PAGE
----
1,000 km done, 4,000 to go: First leg of Tracks of Giants expedition successfully completed
23 May 2012
Three weeks into this epic 5-month-long, 5000 km expedition, the conservation results are already beginning to accumulate…and the team is getting accustomed to the physical demands of the course as well as the harsh Namibian environment.
The Tracks of Giants expedition kicked off on Namibia’s Skeleton Coast (Atlantic Ocean) of Southern Africa in Namibia on Tuesday, 1 May 2012. The team will traverse Southern Africa to finish their journey on the Indian Ocean in KwaZulu Natal on 5 September, 2012. Following the ancient migration routes of elephants, they will travel through formal protected areas and ecological corridors–highlighting the importance of “transfrontier conservation” and the need to connect these areas to allow wildlife to roam freely and human communities to prosper.
Expedition leaders Ian McCallum and Ian Michler lead a small, multi-generational, multi-racial, and gender diverse team, including at times two wilderness rangers from the Wilderness Foundation’s Wilderness Leadership School (South Africa) : Lihle Mbokazi and Mandla Mbekezeli Buthelezi. They are joined on all sectors by “conservation giants,” people working and succeeding at ground level on local and regional conservation challenges. Another important aspect of the journey is to daily document the challenges and accomplishments of these dedicated “conservation giants” to show that conservation is working in Southern Africa.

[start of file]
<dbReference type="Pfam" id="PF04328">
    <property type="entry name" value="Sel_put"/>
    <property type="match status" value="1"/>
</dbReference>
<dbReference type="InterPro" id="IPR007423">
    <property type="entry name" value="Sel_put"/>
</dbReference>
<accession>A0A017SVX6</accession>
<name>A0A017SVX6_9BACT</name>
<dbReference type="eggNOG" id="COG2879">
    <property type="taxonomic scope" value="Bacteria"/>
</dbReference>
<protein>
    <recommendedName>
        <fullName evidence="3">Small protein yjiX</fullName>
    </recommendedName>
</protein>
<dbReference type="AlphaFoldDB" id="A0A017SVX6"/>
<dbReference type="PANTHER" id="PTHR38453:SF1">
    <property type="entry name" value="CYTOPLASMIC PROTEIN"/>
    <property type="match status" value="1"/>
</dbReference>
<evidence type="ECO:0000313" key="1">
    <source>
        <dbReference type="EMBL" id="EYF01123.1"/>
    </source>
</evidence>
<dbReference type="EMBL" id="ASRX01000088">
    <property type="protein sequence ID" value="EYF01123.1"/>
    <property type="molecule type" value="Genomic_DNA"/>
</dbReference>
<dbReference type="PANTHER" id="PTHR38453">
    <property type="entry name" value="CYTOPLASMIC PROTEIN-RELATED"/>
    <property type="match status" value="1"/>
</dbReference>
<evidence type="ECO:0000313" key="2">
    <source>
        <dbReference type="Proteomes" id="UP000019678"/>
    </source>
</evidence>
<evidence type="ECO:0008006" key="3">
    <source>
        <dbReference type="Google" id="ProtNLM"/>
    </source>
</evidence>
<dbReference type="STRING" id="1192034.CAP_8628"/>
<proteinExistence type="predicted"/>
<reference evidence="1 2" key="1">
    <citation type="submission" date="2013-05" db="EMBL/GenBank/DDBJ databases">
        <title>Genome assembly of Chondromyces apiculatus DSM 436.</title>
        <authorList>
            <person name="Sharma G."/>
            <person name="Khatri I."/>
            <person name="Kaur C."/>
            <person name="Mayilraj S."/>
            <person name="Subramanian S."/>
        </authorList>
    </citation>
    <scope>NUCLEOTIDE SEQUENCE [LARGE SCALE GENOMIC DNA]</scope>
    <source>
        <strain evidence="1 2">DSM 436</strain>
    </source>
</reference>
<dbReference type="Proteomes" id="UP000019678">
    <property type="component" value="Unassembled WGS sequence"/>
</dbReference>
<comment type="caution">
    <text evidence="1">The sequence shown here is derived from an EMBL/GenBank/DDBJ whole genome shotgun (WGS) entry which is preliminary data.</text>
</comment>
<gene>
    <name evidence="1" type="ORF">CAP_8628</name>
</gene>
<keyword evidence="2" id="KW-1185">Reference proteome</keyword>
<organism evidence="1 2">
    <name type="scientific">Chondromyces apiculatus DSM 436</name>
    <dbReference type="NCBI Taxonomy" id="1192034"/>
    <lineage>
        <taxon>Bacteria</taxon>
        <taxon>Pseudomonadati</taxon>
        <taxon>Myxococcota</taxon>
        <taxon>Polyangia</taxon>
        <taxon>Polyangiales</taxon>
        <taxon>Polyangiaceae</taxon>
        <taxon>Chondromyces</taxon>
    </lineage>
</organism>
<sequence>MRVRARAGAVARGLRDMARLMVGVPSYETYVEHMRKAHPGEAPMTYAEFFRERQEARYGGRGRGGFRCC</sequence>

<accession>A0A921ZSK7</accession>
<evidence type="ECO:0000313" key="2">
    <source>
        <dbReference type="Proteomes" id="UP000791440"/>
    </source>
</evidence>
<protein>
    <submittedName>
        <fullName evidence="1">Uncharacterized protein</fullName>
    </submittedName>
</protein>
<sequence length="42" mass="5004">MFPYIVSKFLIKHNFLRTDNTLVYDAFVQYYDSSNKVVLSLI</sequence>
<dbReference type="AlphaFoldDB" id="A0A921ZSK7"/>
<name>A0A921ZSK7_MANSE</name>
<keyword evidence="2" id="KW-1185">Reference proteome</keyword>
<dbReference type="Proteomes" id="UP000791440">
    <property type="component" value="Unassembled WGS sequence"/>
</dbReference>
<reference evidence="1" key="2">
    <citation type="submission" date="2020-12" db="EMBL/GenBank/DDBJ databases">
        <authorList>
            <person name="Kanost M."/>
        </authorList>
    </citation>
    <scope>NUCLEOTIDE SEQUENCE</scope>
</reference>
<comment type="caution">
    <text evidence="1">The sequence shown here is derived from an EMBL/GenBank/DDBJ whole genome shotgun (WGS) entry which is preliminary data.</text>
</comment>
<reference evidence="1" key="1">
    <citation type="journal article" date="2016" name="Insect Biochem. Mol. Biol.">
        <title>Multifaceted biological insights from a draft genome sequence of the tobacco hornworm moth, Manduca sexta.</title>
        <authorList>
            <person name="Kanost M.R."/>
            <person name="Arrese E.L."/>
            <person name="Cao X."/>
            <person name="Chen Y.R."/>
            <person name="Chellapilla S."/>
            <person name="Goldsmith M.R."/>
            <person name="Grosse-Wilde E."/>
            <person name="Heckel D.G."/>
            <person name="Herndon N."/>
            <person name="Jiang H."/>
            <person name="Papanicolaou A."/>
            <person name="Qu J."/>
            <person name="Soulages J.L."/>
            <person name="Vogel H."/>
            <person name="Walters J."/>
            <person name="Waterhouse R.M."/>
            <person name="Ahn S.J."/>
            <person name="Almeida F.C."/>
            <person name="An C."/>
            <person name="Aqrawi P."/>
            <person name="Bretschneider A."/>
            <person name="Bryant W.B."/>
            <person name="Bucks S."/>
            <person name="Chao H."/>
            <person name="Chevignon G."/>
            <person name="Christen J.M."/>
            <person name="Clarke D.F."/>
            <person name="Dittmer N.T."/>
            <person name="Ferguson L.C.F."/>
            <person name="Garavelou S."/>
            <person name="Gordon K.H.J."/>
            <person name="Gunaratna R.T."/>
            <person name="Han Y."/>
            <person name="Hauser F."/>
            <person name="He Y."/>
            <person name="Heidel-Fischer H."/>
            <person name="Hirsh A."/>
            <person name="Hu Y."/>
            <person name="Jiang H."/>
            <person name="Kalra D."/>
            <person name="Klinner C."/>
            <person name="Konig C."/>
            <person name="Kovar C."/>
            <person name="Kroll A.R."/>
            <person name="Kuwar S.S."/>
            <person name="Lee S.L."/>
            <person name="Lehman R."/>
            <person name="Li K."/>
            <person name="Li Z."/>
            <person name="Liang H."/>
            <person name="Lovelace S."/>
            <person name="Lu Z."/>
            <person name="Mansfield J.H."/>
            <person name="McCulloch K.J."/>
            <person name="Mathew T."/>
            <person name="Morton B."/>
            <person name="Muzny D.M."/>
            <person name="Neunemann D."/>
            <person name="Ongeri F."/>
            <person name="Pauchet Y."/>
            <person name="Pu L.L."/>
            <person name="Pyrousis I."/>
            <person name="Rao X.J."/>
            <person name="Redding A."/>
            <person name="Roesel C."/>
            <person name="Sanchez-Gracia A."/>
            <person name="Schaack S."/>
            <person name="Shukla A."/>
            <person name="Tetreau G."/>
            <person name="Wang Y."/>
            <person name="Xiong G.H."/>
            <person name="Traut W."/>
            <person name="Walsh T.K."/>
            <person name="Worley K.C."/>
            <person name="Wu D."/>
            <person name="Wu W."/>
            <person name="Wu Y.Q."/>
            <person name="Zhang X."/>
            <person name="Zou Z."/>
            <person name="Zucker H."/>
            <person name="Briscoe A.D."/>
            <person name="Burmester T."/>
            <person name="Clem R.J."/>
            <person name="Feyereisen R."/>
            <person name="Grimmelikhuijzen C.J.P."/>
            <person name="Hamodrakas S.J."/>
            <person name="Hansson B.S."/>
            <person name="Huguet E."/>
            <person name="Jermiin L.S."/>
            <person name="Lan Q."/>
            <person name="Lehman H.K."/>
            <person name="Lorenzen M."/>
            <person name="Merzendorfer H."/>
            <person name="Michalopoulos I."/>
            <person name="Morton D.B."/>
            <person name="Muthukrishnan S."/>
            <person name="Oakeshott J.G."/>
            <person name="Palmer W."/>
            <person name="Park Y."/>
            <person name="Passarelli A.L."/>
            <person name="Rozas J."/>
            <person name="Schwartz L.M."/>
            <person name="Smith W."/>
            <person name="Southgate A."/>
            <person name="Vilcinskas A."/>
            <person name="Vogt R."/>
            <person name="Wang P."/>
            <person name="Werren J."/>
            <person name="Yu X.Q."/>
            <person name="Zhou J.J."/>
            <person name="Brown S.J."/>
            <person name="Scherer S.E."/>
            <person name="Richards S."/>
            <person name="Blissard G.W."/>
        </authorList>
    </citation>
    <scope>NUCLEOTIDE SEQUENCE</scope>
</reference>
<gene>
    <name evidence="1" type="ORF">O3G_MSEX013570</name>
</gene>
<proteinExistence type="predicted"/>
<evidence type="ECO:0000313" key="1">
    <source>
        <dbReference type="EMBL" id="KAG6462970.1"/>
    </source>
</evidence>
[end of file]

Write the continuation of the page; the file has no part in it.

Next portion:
First milestone reached! The team reached the 1,000 km milestone on Saturday, May 19 — one fifth of the journey!
The toughest part of the journey so far has been dealing with the extremely high daytime temperatures which have forced the team to travel in the early hours of the morning, rest during the heat of the day, and continue their travels in the early evening. The average daytime temperature has ranged between 38 and 42 degrees Celsius.
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